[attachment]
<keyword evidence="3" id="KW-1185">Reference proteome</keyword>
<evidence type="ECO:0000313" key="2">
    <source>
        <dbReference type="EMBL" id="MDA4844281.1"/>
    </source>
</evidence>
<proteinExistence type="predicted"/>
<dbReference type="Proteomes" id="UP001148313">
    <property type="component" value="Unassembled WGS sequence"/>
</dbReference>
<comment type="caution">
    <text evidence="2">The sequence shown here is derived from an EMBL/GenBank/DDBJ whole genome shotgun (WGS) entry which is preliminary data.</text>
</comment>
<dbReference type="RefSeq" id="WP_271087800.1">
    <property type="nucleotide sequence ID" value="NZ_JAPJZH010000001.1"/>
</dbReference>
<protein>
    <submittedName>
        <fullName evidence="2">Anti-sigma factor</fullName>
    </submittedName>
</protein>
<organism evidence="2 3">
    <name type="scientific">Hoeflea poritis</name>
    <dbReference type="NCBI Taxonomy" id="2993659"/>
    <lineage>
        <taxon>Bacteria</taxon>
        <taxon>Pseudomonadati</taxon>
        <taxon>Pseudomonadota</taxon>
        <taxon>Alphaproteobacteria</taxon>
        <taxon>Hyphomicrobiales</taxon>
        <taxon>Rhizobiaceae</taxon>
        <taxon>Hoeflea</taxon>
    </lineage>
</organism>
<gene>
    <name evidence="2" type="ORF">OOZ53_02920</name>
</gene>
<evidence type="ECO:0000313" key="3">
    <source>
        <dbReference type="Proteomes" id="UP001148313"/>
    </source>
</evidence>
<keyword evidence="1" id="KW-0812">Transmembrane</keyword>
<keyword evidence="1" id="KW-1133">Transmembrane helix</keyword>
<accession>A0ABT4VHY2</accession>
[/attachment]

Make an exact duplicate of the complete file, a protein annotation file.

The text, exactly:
<keyword evidence="3" id="KW-1185">Reference proteome</keyword>
<evidence type="ECO:0000313" key="2">
    <source>
        <dbReference type="EMBL" id="MDA4844281.1"/>
    </source>
</evidence>
<proteinExistence type="predicted"/>
<dbReference type="Proteomes" id="UP001148313">
    <property type="component" value="Unassembled WGS sequence"/>
</dbReference>
<comment type="caution">
    <text evidence="2">The sequence shown here is derived from an EMBL/GenBank/DDBJ whole genome shotgun (WGS) entry which is preliminary data.</text>
</comment>
<dbReference type="RefSeq" id="WP_271087800.1">
    <property type="nucleotide sequence ID" value="NZ_JAPJZH010000001.1"/>
</dbReference>
<protein>
    <submittedName>
        <fullName evidence="2">Anti-sigma factor</fullName>
    </submittedName>
</protein>
<organism evidence="2 3">
    <name type="scientific">Hoeflea poritis</name>
    <dbReference type="NCBI Taxonomy" id="2993659"/>
    <lineage>
        <taxon>Bacteria</taxon>
        <taxon>Pseudomonadati</taxon>
        <taxon>Pseudomonadota</taxon>
        <taxon>Alphaproteobacteria</taxon>
        <taxon>Hyphomicrobiales</taxon>
        <taxon>Rhizobiaceae</taxon>
        <taxon>Hoeflea</taxon>
    </lineage>
</organism>
<gene>
    <name evidence="2" type="ORF">OOZ53_02920</name>
</gene>
<evidence type="ECO:0000313" key="3">
    <source>
        <dbReference type="Proteomes" id="UP001148313"/>
    </source>
</evidence>
<keyword evidence="1" id="KW-0812">Transmembrane</keyword>
<keyword evidence="1" id="KW-1133">Transmembrane helix</keyword>
<accession>A0ABT4VHY2</accession>